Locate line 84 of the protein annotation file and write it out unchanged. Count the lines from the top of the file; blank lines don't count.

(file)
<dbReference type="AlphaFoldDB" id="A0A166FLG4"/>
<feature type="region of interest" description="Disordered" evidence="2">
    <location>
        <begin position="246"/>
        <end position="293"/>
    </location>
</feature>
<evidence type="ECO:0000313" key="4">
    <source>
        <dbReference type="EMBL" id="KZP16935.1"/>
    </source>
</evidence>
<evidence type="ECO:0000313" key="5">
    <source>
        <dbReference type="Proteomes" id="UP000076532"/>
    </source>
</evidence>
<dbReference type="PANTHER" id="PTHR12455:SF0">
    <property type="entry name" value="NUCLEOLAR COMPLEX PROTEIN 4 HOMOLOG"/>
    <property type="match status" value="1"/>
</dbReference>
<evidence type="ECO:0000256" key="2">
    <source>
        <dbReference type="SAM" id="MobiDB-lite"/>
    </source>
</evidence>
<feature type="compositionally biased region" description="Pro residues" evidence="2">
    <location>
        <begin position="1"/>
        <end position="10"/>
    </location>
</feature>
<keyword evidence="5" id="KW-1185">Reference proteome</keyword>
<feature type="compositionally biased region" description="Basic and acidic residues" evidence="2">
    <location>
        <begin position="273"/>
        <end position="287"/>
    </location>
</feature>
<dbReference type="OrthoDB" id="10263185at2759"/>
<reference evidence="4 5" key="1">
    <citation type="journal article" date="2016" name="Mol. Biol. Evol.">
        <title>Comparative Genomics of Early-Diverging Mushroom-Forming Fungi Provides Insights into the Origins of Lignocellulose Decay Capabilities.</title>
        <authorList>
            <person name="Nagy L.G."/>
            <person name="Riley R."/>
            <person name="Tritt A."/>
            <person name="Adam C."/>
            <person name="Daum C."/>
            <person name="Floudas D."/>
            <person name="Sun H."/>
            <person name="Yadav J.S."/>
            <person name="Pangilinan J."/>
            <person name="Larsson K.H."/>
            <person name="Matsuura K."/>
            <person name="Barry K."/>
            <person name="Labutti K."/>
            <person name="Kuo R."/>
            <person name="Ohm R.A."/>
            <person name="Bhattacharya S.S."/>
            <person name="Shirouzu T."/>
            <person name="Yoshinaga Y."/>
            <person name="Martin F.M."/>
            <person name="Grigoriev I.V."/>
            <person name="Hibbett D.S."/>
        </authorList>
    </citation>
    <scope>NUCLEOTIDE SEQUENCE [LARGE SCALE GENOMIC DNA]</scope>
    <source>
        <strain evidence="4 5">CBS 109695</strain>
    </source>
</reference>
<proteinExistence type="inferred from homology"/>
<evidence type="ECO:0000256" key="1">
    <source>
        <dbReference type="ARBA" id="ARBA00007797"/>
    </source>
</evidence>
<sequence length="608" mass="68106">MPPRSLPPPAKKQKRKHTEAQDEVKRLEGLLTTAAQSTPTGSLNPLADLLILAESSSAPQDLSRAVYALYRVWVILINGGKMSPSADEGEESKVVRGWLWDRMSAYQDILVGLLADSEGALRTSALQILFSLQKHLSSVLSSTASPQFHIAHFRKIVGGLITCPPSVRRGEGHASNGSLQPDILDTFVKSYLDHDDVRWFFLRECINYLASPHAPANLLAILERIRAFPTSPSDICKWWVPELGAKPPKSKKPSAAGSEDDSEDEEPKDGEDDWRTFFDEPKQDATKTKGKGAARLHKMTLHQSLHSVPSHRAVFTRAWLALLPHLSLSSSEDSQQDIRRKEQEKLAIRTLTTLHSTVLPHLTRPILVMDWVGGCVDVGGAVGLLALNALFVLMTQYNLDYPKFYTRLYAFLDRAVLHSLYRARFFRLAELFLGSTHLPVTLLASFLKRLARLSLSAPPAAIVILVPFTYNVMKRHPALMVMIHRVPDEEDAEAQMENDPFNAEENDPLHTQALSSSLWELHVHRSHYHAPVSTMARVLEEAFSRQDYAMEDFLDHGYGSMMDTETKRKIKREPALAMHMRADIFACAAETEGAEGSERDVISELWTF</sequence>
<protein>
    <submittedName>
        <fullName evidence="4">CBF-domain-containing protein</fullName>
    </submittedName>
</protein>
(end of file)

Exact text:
</protein>